Economic Action Plan 2013 announces that the Government will transform skills training in Canada through the introduction of the Canada Job Grant, as part of the renewal of the Labour Market Agreements in 2014-15. Upon full implementation of the Canada Job Grant, nearly 130,000 Canadians each year are expected to have access to the training they need to fill available jobs. The Government will also renegotiate the Labour Market Development Agreements to reorient training toward labour market demand.
In Budget 2007, the Government introduced the Labour Market Agreements with an investment of $3 billion over six years to assist Canadians who are low-skilled or not eligible for Employment Insurance (EI) benefits. The Agreements are set to expire in March 2014. An additional $1.95 billion is transferred from the EI Operating Account each year to provinces and territories under the Labour Market Development Agreements to provide training to EI-eligible individuals.
The Government will negotiate a transformation of the Labour Market Agreements with provinces and territories, to ensure that skills training funds are being used to help Canadians obtain the qualifications they need to get jobs in high-demand fields. Employers and employer groups will be consulted during these negotiations. The Government will also renegotiate Labour Market Development Agreements with provinces and territories, along similar lines.
Economic Action Plan 2013 announces the Government’s intention to renew the Labour Market Agreements with provinces and territories in 2014 with investments of $500 million per year. The Agreements will be reformed to directly connect skills training with employers and jobs for Canadians with the Canada Job Grant - the centrepiece of the new Agreements. The Grant will account for $300 million of total annual Labour Market Agreement funding from the federal government on full implementation in 2017-18.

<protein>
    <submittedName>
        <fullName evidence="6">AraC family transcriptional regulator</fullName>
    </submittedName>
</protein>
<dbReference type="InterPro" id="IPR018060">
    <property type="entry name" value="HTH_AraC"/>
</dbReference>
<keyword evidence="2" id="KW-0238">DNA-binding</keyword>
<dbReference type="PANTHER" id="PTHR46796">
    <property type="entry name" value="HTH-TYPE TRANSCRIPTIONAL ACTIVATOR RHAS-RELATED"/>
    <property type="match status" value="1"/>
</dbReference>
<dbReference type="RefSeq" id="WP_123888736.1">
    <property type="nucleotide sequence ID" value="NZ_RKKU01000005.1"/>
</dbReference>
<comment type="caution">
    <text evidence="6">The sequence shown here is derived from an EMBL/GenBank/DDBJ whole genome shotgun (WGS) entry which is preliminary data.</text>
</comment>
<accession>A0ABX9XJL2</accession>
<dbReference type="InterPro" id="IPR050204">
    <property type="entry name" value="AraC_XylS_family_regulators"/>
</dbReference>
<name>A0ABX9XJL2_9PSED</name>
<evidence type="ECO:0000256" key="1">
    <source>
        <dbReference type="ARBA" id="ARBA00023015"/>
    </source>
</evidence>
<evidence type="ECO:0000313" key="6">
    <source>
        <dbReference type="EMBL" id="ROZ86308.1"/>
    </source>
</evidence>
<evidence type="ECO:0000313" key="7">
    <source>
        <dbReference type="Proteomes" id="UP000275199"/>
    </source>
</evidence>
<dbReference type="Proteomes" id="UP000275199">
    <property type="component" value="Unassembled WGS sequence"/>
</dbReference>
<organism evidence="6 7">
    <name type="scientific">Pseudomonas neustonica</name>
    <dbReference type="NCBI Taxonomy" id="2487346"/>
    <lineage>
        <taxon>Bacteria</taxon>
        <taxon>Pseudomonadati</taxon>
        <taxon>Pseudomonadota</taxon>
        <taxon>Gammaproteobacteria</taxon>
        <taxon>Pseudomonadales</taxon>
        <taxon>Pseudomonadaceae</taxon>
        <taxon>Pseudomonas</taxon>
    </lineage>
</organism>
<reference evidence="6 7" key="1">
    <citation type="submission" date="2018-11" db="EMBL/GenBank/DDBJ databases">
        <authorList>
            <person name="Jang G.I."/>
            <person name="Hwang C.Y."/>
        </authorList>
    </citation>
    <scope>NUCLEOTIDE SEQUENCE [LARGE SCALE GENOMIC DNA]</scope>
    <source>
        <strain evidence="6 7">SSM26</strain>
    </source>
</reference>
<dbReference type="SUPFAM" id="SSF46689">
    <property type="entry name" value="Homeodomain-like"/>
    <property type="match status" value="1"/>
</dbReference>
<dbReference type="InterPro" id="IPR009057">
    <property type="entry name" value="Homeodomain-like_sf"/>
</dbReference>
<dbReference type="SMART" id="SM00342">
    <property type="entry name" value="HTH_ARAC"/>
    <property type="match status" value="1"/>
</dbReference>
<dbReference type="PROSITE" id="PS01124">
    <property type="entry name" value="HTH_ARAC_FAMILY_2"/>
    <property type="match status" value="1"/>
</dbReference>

The Grant, as delivered through Labour Market Agreements, will require matching from employers as well as provinces and territories. Businesses with a plan to train Canadians for an existing job or a better job will be eligible to apply for a Canada Job Grant. The Grant will provide access to a maximum $5,000 federal contribution per person towards training at eligible training institutions. This means the Grant could provide $15,000 or more per person, including provincial/territorial and employer contributions.
Upon full implementation of the Grant under the Labour Market Agreements, nearly 130,000 Canadians each year are expected to be able to access the training they need to take gainful employment or improve their skills for in-demand jobs.
The remaining funding of $200 million per year will continue to be transferred to provinces and territories to support delivery of critical employment services, such as counselling and job search assistance, and administration.
The Government will work in cooperation with its provincial and territorial partners to transform the way Canadians get training to help achieve our shared objectives of creating jobs and economic growth.